Read more…

Category : News

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Situaition plan created by and property of Castle Research Center Lithuanian Castles. All rights reserved



In the visitor center building which is located on the grounds of the Memorial Complex of Tuskulėnai Peace Park in the building marked Žirmūnų Gatvė 1N, there is an exhibition entitled “SECRETS OF TUSKULĖNAI MANOR”. While the burial place of the victims of the Soviet’s mass murders that occurred from 1944 to 1947 remained one of the secrets of the Tuskulėnai Manor until after Lithuania once again regained their freedom, there are still some other secrets of the Tuskulėnai Manor we would like to share with you along with giving you an idea of the layout of the park.


16th–21st century 

The territory in which the Memorial Complex of Tuskulėnai Peace Park is located has been known since the 16th century as the land of the royal manor. Its function was to serve the castles of Vilnius. The Manor featured a large homestead with orchards and ponds. It was called the Derewnictwo Manor. The founder of the Manor was the King of Poland and Grand Duke of Lithuania, Sigismund II Augustus. The family of this ruler had stayed in this suburban Manor on many occasions. In the mid-17th century the Manor lost its royal status and belonged to noblemen such as Wołłowicz, Pac, and Tyzenhauz. The territory was surrounded by vast hunting grounds and crossed by a road for worshippers to Vilnius Calvary. In the second half of the 18th century, the Manor was divided into individual and independent farms. The portion of the homestead which passed to the hands of the monks of the Lateran Chapter began to be called Tuskulėnai, whereas the remaining part of the former Manor was referred to as the Derewnictwo Folwark.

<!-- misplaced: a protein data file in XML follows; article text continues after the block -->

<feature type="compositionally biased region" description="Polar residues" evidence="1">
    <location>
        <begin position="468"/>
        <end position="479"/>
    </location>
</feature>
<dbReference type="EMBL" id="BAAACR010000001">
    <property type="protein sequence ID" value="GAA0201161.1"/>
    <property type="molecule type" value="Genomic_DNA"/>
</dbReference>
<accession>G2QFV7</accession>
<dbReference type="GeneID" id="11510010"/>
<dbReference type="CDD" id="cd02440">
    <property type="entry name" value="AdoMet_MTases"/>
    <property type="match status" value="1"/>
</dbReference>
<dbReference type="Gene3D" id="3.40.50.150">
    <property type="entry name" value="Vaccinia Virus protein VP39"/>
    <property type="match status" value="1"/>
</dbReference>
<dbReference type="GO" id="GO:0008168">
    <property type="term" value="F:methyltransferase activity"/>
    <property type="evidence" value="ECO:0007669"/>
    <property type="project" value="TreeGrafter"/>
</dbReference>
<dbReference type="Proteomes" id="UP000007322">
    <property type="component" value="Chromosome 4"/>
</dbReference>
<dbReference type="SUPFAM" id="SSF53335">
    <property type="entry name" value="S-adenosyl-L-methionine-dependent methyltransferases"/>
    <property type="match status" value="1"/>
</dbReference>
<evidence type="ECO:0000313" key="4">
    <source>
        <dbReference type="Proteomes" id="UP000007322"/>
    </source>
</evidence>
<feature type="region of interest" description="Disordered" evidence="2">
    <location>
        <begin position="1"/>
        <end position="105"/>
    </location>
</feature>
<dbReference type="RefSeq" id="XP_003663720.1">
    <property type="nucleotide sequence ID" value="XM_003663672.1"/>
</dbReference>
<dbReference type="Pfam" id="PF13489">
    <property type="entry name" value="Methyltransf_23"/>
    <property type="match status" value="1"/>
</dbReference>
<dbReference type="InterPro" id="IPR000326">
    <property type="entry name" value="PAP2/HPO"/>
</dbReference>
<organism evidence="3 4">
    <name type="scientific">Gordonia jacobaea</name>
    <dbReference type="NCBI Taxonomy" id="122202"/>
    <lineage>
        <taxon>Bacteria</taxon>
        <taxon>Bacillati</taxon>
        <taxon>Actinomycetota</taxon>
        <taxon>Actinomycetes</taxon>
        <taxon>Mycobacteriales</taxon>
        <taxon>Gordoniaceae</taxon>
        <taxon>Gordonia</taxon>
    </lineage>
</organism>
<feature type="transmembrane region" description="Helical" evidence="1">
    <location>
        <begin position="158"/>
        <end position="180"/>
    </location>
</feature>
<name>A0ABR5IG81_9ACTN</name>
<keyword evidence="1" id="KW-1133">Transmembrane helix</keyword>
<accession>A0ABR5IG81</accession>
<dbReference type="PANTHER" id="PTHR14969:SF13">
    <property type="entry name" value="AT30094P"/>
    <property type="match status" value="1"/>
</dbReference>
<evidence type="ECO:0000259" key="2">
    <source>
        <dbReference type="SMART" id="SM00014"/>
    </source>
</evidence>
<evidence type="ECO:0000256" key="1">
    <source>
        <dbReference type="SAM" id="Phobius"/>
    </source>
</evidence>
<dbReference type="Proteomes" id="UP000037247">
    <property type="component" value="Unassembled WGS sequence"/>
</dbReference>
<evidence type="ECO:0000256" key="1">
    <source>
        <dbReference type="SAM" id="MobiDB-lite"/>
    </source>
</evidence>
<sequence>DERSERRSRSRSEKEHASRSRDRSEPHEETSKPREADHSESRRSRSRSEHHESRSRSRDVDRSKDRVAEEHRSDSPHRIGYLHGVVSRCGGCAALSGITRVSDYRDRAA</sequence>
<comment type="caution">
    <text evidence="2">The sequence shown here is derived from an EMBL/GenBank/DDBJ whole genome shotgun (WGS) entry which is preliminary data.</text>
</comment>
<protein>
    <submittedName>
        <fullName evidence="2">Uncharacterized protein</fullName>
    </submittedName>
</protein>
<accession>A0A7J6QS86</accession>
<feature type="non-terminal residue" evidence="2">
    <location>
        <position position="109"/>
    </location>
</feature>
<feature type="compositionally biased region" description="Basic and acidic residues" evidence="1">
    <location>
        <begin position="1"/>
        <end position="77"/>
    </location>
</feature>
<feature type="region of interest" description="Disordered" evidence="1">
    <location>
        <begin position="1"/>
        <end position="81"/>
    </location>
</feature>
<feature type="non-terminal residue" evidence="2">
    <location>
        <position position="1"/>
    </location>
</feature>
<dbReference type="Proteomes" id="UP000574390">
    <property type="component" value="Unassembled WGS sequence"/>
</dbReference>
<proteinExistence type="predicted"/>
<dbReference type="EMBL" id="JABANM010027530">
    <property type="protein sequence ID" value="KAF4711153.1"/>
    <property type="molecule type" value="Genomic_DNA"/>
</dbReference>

In the early 19th century, Tuskulėnai Manor was managed by Elizabeth, the wife of Rogovsky, advisor to the Russian Tsar. The Manor acquired its current shape around 1825, when it was managed by Vilnius Governor-General Alexander Rimsky-Korsakov. On his instructions the prominent architect Karol Podczaszyński designed the Manor House in the classical style as well as servant quarters (the office). It was also at this time that a park with ponds was established and the central part of the Manor grounds was fenced with a brick wall.

In the 1840s, the Manor was purchased by Julian Titius, a doctor and a public figure, and the place became an important cultural centre for the residents of Vilnius. The Manor House contained a valuable collection of paintings and a rich library. Vilnius intellectuals such as the composer Stanisław Moniuszko, writer Józef Ignacy Kraszewski, and others visited the Manor.